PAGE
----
11. The current situation versus the 1930s • Blanchard (Chief Economist of IMF): • Chance of a Great Depression is “nearly nil” • “we’ve learned a few things in 80 years” • Likely to be correct as: • Bank bail-out packages are in place • Significant fiscal and monetary stimulus • Automatic fiscal stabilisers • However, note that: • 1929-32 initially about a shortage of liquidity, this time a shortage of solvency (Mankiw)

  12. The current situation versus Japan’s “lost decade” • Japan: • Monetary and fiscal policy were too timid/slow to react • Now, the US has eased aggressively. However Europe and the UK were slow • In Japan, stringent conditions for assistance to the banks impeded recovery. It is important that we don’t repeat this mistake now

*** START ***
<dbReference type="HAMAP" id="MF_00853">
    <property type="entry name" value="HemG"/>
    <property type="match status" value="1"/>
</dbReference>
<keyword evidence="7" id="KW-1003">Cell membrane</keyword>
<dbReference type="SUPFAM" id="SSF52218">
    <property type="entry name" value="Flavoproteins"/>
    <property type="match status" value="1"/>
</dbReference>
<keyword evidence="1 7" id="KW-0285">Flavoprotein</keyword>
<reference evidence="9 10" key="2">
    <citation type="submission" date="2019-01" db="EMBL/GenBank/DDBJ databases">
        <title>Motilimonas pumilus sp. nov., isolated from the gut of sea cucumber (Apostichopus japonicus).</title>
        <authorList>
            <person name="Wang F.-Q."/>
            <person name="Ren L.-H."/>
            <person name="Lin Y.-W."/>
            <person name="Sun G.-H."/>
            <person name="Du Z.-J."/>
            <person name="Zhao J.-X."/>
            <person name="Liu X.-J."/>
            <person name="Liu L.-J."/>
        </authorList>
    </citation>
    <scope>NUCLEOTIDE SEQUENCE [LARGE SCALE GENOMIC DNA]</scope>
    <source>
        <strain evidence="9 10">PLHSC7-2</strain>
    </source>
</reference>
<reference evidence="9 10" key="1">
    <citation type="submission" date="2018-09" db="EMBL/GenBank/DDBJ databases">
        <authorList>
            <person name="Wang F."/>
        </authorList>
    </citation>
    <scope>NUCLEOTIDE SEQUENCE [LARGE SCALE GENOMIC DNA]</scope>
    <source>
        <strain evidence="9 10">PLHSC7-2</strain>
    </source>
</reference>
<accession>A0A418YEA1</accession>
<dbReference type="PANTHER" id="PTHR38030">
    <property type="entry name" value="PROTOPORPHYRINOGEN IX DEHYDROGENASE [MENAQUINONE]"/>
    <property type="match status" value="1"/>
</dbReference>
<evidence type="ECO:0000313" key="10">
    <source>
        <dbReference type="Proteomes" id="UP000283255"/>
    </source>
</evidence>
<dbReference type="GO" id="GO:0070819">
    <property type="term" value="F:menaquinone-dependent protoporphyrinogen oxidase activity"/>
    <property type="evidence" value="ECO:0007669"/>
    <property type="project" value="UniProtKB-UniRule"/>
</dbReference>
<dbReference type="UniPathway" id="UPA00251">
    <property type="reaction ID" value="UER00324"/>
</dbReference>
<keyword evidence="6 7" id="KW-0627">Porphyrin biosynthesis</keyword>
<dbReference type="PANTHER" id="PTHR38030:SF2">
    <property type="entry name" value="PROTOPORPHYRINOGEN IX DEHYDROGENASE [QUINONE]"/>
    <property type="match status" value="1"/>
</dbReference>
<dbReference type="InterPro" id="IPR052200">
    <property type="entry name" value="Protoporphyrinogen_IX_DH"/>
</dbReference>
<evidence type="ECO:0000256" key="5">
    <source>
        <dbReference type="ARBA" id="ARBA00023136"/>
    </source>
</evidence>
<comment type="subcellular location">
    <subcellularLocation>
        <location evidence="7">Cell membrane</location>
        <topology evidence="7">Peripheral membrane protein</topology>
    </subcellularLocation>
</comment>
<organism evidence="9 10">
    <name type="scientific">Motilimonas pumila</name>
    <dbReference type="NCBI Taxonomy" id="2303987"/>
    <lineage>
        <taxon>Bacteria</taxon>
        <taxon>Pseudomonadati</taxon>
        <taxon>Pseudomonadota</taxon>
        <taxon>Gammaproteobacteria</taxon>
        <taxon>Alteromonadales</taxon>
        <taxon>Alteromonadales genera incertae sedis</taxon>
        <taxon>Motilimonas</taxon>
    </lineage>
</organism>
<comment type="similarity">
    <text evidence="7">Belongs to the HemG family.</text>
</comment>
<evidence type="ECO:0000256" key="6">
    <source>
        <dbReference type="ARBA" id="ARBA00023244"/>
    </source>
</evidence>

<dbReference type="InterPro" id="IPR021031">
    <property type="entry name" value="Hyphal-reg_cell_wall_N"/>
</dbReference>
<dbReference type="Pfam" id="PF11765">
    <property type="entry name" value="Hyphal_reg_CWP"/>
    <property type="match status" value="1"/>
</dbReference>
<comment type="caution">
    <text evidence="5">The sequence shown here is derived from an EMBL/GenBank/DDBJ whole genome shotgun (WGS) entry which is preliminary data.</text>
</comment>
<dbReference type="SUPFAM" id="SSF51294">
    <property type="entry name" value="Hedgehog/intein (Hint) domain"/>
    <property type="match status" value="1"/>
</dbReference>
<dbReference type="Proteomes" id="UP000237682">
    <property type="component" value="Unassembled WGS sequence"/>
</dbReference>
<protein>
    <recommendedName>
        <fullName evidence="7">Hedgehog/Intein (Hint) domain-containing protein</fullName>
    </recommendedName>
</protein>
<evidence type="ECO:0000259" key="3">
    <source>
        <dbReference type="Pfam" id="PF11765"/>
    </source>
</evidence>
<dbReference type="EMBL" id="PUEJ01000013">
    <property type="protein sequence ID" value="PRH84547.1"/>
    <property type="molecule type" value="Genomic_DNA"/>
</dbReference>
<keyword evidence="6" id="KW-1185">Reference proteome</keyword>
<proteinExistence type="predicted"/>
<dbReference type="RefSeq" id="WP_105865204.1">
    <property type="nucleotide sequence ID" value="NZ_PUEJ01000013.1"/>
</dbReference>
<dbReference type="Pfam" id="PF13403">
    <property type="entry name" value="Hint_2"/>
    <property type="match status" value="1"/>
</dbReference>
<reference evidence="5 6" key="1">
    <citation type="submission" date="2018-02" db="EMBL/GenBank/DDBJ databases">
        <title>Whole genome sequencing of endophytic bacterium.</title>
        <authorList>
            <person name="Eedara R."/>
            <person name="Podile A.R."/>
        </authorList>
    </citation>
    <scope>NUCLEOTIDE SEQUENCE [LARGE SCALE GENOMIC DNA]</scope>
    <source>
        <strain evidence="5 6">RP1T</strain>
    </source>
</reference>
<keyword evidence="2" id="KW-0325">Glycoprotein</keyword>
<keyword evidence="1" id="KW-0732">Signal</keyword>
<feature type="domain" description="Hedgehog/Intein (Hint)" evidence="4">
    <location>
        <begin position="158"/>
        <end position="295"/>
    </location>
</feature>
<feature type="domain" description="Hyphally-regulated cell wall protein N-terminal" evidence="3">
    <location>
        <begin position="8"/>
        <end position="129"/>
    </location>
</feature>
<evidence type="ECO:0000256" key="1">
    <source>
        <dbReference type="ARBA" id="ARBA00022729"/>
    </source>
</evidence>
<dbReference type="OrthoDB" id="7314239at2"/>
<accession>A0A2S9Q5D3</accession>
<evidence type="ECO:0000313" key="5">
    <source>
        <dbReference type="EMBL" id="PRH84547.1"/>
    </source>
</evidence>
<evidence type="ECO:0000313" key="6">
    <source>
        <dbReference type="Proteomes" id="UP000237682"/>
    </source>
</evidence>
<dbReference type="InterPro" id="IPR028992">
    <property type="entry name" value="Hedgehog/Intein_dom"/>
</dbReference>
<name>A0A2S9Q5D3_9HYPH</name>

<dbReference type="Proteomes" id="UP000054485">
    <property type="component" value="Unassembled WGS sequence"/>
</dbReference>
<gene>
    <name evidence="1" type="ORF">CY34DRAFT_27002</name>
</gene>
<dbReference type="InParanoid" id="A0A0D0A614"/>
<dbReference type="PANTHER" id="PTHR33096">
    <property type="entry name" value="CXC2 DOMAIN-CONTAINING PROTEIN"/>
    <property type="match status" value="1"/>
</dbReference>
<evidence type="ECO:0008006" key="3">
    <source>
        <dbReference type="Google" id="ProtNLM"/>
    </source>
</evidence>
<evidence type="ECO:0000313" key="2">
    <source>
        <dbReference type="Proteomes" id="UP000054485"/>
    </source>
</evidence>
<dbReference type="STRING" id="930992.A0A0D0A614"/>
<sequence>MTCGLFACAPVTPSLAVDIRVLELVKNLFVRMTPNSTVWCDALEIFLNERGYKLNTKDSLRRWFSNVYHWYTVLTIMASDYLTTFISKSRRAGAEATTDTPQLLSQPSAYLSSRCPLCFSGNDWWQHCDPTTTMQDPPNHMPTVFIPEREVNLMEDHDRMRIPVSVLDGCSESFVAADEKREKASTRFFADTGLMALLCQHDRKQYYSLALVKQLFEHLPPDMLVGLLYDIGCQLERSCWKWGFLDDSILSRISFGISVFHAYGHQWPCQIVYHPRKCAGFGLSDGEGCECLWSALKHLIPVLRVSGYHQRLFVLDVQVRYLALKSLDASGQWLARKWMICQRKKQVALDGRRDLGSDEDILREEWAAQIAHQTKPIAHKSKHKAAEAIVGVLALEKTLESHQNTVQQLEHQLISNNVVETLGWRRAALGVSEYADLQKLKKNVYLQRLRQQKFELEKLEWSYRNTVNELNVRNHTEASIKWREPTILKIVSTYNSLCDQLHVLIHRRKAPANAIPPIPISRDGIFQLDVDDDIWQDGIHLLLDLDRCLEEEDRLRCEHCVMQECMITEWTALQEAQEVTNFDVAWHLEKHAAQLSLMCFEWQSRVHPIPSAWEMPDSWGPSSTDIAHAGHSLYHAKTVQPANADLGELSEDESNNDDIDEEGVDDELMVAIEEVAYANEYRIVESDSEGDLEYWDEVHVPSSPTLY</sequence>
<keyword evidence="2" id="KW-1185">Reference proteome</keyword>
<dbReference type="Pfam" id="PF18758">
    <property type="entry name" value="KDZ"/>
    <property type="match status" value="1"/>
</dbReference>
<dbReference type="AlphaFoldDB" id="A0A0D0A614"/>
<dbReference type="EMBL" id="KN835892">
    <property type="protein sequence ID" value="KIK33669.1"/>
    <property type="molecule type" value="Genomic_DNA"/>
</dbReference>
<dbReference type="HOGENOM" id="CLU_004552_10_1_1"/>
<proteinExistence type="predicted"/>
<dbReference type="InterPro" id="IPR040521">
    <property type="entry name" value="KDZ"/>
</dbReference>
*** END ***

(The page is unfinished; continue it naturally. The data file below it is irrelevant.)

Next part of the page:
13. IMPORTANT NOTICE This document is issued by Wadhwani Asset Management LLP, which is authorised and regulated by the Financial Services Authority. The investment fund referred to in the document (the “Fund”) is an unrecognised collective investment scheme for the purposes of the Financial Services and Markets Act 2000 of the United Kingdom (the “Act”) and its promotion is accordingly restricted by law. This document is being issued inside and outside the United Kingdom to and/or directed at persons who are both (a) Professional Customers or Eligible Counterparties for the purposes of the FSA Conduct of Business Sourcebook (“COBS”) and (b) of a kind to whom the Fund may lawfully be promoted by a person authorised under the Act by virtue of Section 238(5) of the Act and Chapter 4 of COBS. This document is exempt from the scheme promotion restriction in Section 238 of the Act on the communication of invitations or inducements to participate in unrecognised collective investment schemes on the grounds that it is being issued only to the types of person referred to above. The information and opinions contained in this document are for background purposes only and do not purport to be full or complete. No reliance may be placed for any purpose on the information contained in this document or their accuracy or completeness. No representation, warranty or undertaking, express or implied, is given as to the accuracy or completeness of the information or opinions contained in this document by either of Wadhwani Asset Management LLP or the Fund and no liability is accepted by such persons for the accuracy or completeness of any such information or opinions. This document does not constitute or form part of any offer to issue or sell, or any solicitation of any offer to subscribe or purchase, any shares or any other interests nor shall it or the fact of its distribution form the basis of, or be relied on in connection with, any contract therefore. Recipients of this document who intend to apply for shares or interests in the Fund are reminded that any such application may be made solely on the basis of the information and opinions contained in the prospectus or other offering document relating thereto, as and when they become available, which may be different from the information and opinions contained in this document. Past performance is not necessarily indicative of future results. The price of investments can go down as well as up and may be affected by changes in rates of exchange. An investor may not get back the amount invested. Please refer to prospectus or other offering document relating thereto for further details of the financial commitments and risks involved in connection with an investment in such funds.This information is strictly confidential and may not be reproduced or redistributed in whole or in part, nor may it’s contents be disclosed to any other person under any circumstances.